Did you watch the BBC Election debate last week, the one real debate between all parties of the entire election campaign? The debate was notable mainly for a truly extraordinary performance by Green Party Leader Caroline Lucas — including repeated devastating attacks from her on May’s substitute, the hapless Amber Rudd.
A number of commentators tweeted their reckoning that Caroline had ‘won’ the debate overall, including the moderator of the #CorbynVMay debate, Faisal Islam, Labour-leaning journalist Paul Mason, and even legendarily tribal Labour spin-doctor Alistair Campbell. And she picked up more new followers on Twitter than anyone else in the whole debate, Corbyn included, a kind of ‘objective’ measure of her success in the debate.
So, what does this mean for anyone impressed enough with the Green Leader and with Green policies to want to now back the Party? With just days to go until Election Day, does the ‘wasted vote’ argument still work, against the Greens?
Well, the first point to make is that Caroline got to participate in the #BBCDebate because enough voters in Brighton have voted Green to make her an MP already, under First Past The Post.
It’s also worth remembering that about 520–550 seats at this election, under our absurdly undemocratic electoral system, are already reckoned to be ‘safe’ for the Party that holds them. In every single one of those seats where the Greens are standing, a Green vote makes much more sense than anything else, if you want powerfully to voice the thought, #IAgreeWithCaroline. Eventually, if enough people start voting with their convictions, then some of these seats will no longer be safe…
But it’s worth noting too that there are seats where the Green Party is in direct contention to win, especially if Lucas’s scintillating showing in the BBC Leaders’ debate leads to a poll upswing for the Party.
There are a number of seats where the Greens are ahead of the LibDems, including places with recent Green surges in Councillor numbers, such as near where I live, in Suffolk.
There are seats where the Green Party is ahead of the Labour Party, such as Frome, where the singer Theo Simon is Green candidate. In the Isle of Wight, which has a strong tradition of independent voting, and the incumbent Conservative candidate had to stand down last month in disgrace, the well-known local politician Vix Lowthion is Green candidate — and in this seat, the Greens came ahead of both Labour and LibDems.
There are several seats where the Green Party is in second place to Labour, including Manchester Gorton, Sheffield Central (where the candidate is former Party Leader Natalie Bennett) and Liverpool Riverside.
However, by far, the Greens’ best prospect of all is in this election, after Brighton Pavillion where Caroline Lucas is standing again, is Bristol West. Here, Molly Scott Cato MEP, a green economist and longtime colleague of Caroline, will need just 2500 votes to move from Labour to Green to become Bristol’s first Green Party MP. She is up against a Labour candidate who is a vociferously anti-Corbyn and who has refused to commit to electoral reform; favours the renewal of trident; and has a much weaker record on issues such as defence of the NHS — which is partly why Molly Scott Cato has been endorsed by the National Health Action Party.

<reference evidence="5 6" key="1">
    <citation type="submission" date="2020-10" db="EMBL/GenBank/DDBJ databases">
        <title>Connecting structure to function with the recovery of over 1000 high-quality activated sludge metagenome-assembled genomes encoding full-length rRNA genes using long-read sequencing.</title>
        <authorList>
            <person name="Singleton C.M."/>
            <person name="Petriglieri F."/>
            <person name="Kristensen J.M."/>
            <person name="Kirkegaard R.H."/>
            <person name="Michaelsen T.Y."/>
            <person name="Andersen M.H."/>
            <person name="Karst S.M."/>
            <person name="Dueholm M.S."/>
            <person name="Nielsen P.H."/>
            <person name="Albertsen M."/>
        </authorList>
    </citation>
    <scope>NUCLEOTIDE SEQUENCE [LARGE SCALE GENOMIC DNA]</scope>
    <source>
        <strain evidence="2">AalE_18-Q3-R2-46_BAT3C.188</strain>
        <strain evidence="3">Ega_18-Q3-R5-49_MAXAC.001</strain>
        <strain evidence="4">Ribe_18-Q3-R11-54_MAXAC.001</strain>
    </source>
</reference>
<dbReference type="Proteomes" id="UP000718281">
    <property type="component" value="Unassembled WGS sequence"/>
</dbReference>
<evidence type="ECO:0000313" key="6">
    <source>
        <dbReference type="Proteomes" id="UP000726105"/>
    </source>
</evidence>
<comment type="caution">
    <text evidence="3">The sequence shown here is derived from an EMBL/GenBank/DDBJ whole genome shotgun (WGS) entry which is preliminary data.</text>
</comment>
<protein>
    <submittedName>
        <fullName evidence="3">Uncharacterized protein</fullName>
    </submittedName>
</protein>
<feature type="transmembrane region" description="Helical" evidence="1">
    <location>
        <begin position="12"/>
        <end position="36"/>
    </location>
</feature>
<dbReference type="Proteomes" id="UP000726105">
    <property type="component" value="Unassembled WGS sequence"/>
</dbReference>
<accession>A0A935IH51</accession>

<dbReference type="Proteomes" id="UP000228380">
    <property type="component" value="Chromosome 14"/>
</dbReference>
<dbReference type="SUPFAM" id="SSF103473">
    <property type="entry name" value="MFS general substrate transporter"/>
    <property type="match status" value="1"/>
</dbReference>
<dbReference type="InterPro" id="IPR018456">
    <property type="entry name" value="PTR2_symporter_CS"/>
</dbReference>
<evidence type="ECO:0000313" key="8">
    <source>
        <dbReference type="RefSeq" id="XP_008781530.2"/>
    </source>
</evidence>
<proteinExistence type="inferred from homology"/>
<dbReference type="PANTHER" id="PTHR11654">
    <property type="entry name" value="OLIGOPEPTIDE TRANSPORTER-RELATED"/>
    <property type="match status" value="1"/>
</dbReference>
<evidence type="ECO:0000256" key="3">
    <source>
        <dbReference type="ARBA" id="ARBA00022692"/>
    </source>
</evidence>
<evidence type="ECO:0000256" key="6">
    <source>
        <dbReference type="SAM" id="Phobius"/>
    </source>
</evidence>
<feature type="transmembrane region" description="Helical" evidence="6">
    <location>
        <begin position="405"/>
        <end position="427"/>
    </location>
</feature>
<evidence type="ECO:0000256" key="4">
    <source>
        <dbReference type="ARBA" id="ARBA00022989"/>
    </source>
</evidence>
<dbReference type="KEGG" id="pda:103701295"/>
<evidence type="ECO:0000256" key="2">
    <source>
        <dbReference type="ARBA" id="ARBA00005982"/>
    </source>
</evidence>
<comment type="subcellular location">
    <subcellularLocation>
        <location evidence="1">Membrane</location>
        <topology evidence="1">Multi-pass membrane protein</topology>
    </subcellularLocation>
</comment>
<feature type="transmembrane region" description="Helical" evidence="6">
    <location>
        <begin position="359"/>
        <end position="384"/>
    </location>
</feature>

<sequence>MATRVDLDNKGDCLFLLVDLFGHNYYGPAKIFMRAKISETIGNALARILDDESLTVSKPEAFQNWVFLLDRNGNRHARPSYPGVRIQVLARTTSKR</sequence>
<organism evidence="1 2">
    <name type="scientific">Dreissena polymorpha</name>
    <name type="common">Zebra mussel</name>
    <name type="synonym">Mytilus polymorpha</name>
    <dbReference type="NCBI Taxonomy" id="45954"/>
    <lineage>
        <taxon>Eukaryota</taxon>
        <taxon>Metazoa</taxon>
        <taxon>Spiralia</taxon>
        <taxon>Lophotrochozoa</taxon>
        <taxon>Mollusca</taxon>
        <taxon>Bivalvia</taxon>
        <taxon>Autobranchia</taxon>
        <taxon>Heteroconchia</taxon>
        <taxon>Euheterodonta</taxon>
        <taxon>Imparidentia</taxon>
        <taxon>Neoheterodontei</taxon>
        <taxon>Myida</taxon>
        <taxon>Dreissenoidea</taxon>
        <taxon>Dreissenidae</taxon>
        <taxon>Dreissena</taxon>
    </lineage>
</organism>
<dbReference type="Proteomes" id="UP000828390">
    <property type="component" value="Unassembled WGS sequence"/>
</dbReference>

Why does it matter, that there be more Green MPs to stand shoulder-to-shoulder with Caroline Lucas?
Caroline has been worth a dozen MPs from any other Party, in terms of her phenomenal workload and achievements since being elected to Westminster — which is why she has repeatedly won Parliamentarian of the Year awards. But there’s only so much that a lone MP can do. To reach the next level of influence and power — to be able to put forward motions requiring a seconder, for example — Caroline Lucas needs to be Leader of a Parliamentary group. That makes it crucial that she has at least one more MP in her team besides herself! The best prospect of all for that to happen is in Bristol West.
Part of what came over so strongly in the BBC Debate was the different philosophy of the Green Party. Lucas stood completely apart from the other Leaders by being the only one to place concerns about our very future, in particular the rising tide of climate disasters, front and centre. She made Corbyn look distinctively uncomfortable by focussing on key issues that set Greens apart from Labour: such as the Green focus on peace, meaning no to Trident; the Green focus on smart public transport rather than carbon-heavy mega-infrastructure, meaning no to HS2; and the Green focus on the public having a say before any Brexit deal gets final approval.
The Green Party is of course the only Party not fixated on ever more ‘economic growth’, ever more stuff, ever more environmental degradation — and again the contrast with Corbyn and Labour was clear, with Corbyn pitching explicitly in the debate for faster growth, which ensures faster breaching of our environmental limits in general and our carbon ‘budget’ in particular. This is an issue which Scott Cato is particularly strong on (and that I’ve worked with her on, as part of the Green House ‘post-growth project’).
So that’s the bottom-line. It must be great to live in Brighton Pavillion, and thus to have Caroline Lucas as one’s MP. But she’s lonely. She needs company. She needs a team.
One Caroline Lucas has already made such a startling impact on British politics. Think what two (or three or four…) like her could do, together…
Written by Rupert Read, never miss a story from Rupert when you sign up for Medium. Learn more